This is the basis for the classical view that I openly admit to
subscribing to. The URI scheme lets an application know what it
should or should do with a given URI.

Using 'http:' URLs for everything just leaves the application

The syntactic similarities between 'voc:' and 'http:' are due
to both of them being hierarchical URI schemes and utilizing
web authorities -- but their semantics are *very* different.

>> "The 'qname:' URI Scheme for XML Namespace Qualified Names"
>> http://www-nrc.nokia.com/sw/draft-pstickler-qname-00.html
> Hmm.... I don't think a URI scheme can disclaim the URI Reference so the
> hash mark statement is false.

Under the currently defined URI Class taxonomy, consisting only of URLs
and URNs, no -- but under my extended URI taxonomy, with URPs, it can.

And actually, since the definition of a URI Reference is based on
the *returned* media type from dereferencing a URI, and if a given URI
scheme is never intended to be dereferenced, then it is IMO valid and
reasonable to state that in such cases a URI Reference is simply
undefined (cannot exist, or is vacuous).

> hmm... This one also really strikes me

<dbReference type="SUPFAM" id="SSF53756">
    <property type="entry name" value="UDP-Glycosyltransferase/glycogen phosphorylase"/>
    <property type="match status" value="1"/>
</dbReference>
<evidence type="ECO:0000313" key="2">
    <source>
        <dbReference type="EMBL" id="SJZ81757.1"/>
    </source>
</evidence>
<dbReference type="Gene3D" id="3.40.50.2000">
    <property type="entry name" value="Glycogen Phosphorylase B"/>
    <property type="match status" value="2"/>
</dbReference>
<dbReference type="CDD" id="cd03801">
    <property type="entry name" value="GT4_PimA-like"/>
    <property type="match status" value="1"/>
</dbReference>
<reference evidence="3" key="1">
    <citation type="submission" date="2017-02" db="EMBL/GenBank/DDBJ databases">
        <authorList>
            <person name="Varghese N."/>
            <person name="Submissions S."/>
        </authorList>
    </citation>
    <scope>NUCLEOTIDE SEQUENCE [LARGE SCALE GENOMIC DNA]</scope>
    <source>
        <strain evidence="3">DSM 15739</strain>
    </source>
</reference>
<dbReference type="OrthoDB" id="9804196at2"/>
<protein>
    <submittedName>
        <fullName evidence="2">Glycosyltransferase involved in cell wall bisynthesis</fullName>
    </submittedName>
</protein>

> as shortcutting RDF statements by putting them into the URI scheme
> itself. I.e. all of the examples are previously stated URI examples from
> other documents with an XML element name in front of it. Is it wise to
> be
> creating new URI schemes when a statement in RDF could do the same
> thing?

This URI scheme has nothing to do with RDF/XML serialization.

The utility of this URI scheme is to achieve intersection of knowledge
in a 'tidy' RDF graph.

"Constellations" of property/value pairs do not constitute equality
in the eyes of RDF insofar as graph merging is concerned.

A URI representation results in there being one and only one node
in an RDF graph for each qualified name and allows one to make
statements about that qualified name resource which are global to
the knowledge base.